The North Country has been home to some dangerous occupations. If you think for a moment, you’ll probably come up with three that really stand out. The obvious choices are farming, logging, and mining. But let me offer a fourth possibility: produce manager.
Sounds ridiculous, right? Thousands have entered those other three occupations knowing full well the potential downside. Produce manager, on the other hand, seems pretty safe. But what would you choose—a job with the risk of injury, or a job that might one day “produce” your worst nightmare? If you’re squeamish, you’d have to be bananas to choose the latter.
Referring to produce manager as a dangerous job is another good example. It’s an occupation that seems about as safe as possible, but who in the Adirondacks and North Country, on our own home turf, ever expects to be attacked by scorpions or tarantulas? But it has happened, and far more than once.
It’s one thing to have them on the local menu, as tarantulas were recently at the Wild Center in Tupper Lake. But to have them suddenly appear from nowhere … well, it’s just not right. Here are a few tidbits from the world of those brave souls, produce managers.
In 1891, a fruit vendor in Watertown was handling bunches of bananas when a scorpion slammed its stinger into his hand. Few scorpions can actually kill humans, but that hardly makes ANY scorpion attack more acceptable. In this case, quickly applying a tourniquet and rendering first aid lessened the victim’s suffering. The scorpion was said to be about six inches long.
In 1933, a two-inch scorpion stung Herb Sloan of Heuvelton (St. Lawrence County) three times. Suffering what was described as excruciating pain, he received first aid from a doctor and was then rushed to the hospital as his body temperature rose dramatically. He was accompanied by his attacker, who rode along in a jar.
Sloan later described what happened. “I ran my hand in among the bananas when I suddenly felt a sharp, burning sting. When I yanked my hand out, I saw this ugly-looking thing attached to my fingers. Its jaws were clamped tight and its tail was whipping around. Three times it whipped its tail and ran the sharp needle at the end of it deep into my finger. I finally shook it off, and managed to get Dr. Mulholland without delay, then lost no time in getting to the hospital.”
In 1937, Medric Gandron, manager of the Whitehall (Washington County) A & P, likewise suffered a scorpion attack on his finger, requiring medical treatment and a recovery period.
Another job hazard for fruit handlers was tarantulas, and St. Lawrence County had more than its fair share of incidents. Claude VanPelt of Gouverneur was bitten by one in 1901, and when William Kory of Potsdam was hanging bananas in his store, a tarantula with a six-inch leg-span fell to the floor. Kory escaped unscathed.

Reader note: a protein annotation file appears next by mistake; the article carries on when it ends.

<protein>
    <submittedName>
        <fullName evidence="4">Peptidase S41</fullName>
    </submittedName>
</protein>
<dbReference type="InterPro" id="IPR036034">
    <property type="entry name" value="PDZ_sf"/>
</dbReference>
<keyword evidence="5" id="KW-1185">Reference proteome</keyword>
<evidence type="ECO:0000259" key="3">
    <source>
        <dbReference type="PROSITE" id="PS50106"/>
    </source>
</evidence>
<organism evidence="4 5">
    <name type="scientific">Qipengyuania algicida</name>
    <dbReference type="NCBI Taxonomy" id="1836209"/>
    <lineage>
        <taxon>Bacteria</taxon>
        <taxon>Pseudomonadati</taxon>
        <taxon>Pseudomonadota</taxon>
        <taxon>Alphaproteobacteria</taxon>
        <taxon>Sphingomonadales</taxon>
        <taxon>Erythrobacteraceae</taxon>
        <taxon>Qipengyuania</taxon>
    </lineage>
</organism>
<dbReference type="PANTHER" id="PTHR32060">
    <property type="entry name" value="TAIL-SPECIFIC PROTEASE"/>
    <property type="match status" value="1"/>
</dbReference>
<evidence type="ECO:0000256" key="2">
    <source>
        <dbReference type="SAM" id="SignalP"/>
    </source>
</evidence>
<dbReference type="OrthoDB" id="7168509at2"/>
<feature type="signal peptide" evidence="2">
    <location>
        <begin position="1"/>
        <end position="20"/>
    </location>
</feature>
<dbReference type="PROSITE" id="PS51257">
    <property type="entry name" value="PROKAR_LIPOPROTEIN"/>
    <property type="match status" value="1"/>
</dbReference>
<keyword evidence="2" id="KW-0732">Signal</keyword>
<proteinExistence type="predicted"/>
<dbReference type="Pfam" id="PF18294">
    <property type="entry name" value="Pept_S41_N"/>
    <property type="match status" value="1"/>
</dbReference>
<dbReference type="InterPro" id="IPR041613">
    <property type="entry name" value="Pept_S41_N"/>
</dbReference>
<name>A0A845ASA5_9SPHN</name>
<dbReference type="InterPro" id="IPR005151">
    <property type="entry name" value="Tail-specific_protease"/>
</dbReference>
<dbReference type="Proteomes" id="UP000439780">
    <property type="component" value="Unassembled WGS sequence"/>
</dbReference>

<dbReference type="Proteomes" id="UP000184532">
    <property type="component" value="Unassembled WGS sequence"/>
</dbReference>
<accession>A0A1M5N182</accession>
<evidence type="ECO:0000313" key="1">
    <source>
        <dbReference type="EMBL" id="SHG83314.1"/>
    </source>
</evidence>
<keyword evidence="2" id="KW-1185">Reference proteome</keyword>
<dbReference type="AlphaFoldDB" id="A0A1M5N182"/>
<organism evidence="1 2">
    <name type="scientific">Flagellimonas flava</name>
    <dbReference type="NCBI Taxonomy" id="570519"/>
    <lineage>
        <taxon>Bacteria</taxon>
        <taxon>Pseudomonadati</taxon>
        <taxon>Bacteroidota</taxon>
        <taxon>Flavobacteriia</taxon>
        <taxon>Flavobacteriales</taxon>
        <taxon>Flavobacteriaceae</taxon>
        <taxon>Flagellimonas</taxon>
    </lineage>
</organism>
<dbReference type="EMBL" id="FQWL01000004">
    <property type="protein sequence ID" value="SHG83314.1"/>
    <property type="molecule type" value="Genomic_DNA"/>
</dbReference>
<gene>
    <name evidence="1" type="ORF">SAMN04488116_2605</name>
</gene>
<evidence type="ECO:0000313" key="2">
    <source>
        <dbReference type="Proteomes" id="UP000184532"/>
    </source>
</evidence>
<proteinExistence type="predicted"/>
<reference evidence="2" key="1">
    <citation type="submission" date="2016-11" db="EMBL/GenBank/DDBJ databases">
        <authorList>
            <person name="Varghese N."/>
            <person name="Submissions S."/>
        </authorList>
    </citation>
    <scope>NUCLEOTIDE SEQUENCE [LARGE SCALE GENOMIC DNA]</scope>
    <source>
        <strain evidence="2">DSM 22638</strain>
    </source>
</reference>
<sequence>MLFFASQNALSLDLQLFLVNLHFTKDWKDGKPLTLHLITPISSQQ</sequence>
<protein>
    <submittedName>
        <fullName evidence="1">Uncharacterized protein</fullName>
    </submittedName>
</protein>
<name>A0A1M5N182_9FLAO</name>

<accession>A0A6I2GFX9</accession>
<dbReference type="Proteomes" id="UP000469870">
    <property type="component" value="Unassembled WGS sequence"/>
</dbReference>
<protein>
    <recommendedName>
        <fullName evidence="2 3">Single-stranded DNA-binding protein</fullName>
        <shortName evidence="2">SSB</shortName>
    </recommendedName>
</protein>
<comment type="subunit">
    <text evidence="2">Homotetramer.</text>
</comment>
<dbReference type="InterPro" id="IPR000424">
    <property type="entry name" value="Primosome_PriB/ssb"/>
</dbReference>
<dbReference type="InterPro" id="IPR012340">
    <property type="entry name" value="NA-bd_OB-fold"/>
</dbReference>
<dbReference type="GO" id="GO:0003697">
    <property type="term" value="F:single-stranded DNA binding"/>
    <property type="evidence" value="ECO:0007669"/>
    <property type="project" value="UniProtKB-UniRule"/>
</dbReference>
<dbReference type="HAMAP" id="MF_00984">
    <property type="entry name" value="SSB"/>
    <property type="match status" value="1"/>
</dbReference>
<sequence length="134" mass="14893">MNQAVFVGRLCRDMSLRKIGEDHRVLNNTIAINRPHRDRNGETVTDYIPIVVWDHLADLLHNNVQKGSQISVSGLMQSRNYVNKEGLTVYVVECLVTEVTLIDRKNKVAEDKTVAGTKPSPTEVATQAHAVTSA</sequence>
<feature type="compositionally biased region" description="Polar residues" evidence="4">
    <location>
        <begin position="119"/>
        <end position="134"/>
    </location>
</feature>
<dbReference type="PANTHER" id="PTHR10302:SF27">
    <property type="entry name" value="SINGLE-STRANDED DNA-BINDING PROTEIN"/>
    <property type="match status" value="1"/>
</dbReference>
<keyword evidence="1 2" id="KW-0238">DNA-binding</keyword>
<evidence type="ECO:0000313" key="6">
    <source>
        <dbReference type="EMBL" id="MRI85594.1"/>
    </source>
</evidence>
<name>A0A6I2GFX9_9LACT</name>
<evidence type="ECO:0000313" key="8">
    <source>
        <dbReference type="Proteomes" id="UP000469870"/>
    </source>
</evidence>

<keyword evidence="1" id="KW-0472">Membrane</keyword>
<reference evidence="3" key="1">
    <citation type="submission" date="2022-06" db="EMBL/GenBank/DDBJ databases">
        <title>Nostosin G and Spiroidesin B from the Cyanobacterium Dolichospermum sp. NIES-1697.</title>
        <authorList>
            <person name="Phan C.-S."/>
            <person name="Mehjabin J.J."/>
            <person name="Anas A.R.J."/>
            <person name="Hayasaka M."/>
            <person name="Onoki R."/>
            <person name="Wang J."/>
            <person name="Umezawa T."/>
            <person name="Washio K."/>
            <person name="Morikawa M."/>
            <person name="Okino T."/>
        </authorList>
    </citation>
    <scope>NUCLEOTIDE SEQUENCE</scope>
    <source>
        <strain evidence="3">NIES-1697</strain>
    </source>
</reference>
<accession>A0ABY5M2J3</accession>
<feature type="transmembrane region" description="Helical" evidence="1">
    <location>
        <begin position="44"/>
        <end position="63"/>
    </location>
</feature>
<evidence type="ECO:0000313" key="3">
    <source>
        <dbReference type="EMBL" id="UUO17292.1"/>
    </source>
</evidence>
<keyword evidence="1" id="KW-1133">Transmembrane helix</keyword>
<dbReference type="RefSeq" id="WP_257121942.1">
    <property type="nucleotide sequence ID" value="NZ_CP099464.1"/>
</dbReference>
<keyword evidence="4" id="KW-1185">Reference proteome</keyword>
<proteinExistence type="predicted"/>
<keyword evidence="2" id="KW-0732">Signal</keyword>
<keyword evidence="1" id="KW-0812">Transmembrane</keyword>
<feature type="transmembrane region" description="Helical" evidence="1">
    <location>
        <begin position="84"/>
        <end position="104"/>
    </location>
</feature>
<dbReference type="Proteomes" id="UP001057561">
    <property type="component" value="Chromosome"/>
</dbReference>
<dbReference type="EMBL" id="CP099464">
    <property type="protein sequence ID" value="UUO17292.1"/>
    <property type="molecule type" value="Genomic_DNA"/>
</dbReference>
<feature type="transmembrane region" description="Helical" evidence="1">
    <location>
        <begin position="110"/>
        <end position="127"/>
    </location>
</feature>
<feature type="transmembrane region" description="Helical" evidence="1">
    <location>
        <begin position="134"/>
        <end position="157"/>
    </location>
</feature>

Like Kory, others had close calls but weren’t actually bitten, though the shock of finding a tarantula likely had lasting psychological effects. In 1910 at Long’s fruit store in Alexandria Bay, employee James Pollock was startled when one latched onto his shirt and tried to bite through the sleeve. And Fort Jackson’s Gladys Nichols, after grabbing fruit from a bag over a period of several days, discovered she had all the time been reaching into a tarantula’s adopted home.
Less lucky was Cliff McIntosh of Morrisburg. Talk about your nightmares … a tarantula got inside his clothes and bit him several times before it was killed. He endured extreme pain and swelling and was treated by a doctor.
Ed Chase, a store clerk in Whitehall, was bitten in 1920 by a tarantula that latched on so tightly, he couldn’t shake it off. A stick was used to remove it, and a doctor later amputated the tip of Chase’s injured finger.
Sol Drutz, owner of the Star Market in Saranac Lake, was unfortunate enough to have two spider stories connected to his store within a two-year span. Employee Margaret Duquette was bitten during the first episode, requiring “extensive medical treatment” before she recovered.
Then, in 1935, according to the Lake Placid News, “A lady tarantula, dreaded spider of the tropics, chose a Saranac Lake meat market as the ideal spot to hatch her young.” It was the owner’s mother, Annie Drutz, who had the pleasure of discovering the intruder.
In each and every instance above involving scorpions or tarantulas, there was one consistent factor: bananas. I eat them often, and after writing this, every time I reach for one, I’ll think of those critters … and how they gave me the chance to do a story with legs.
Lawrence Gooley has authored nine books and many articles on the North Country’s past. He and his partner, Jill McKee, founded Bloated Toe Enterprises in 2004. He took over in 2010 and began expanding the company’s publishing services. For information on book publishing, visit Bloated Toe Publishing.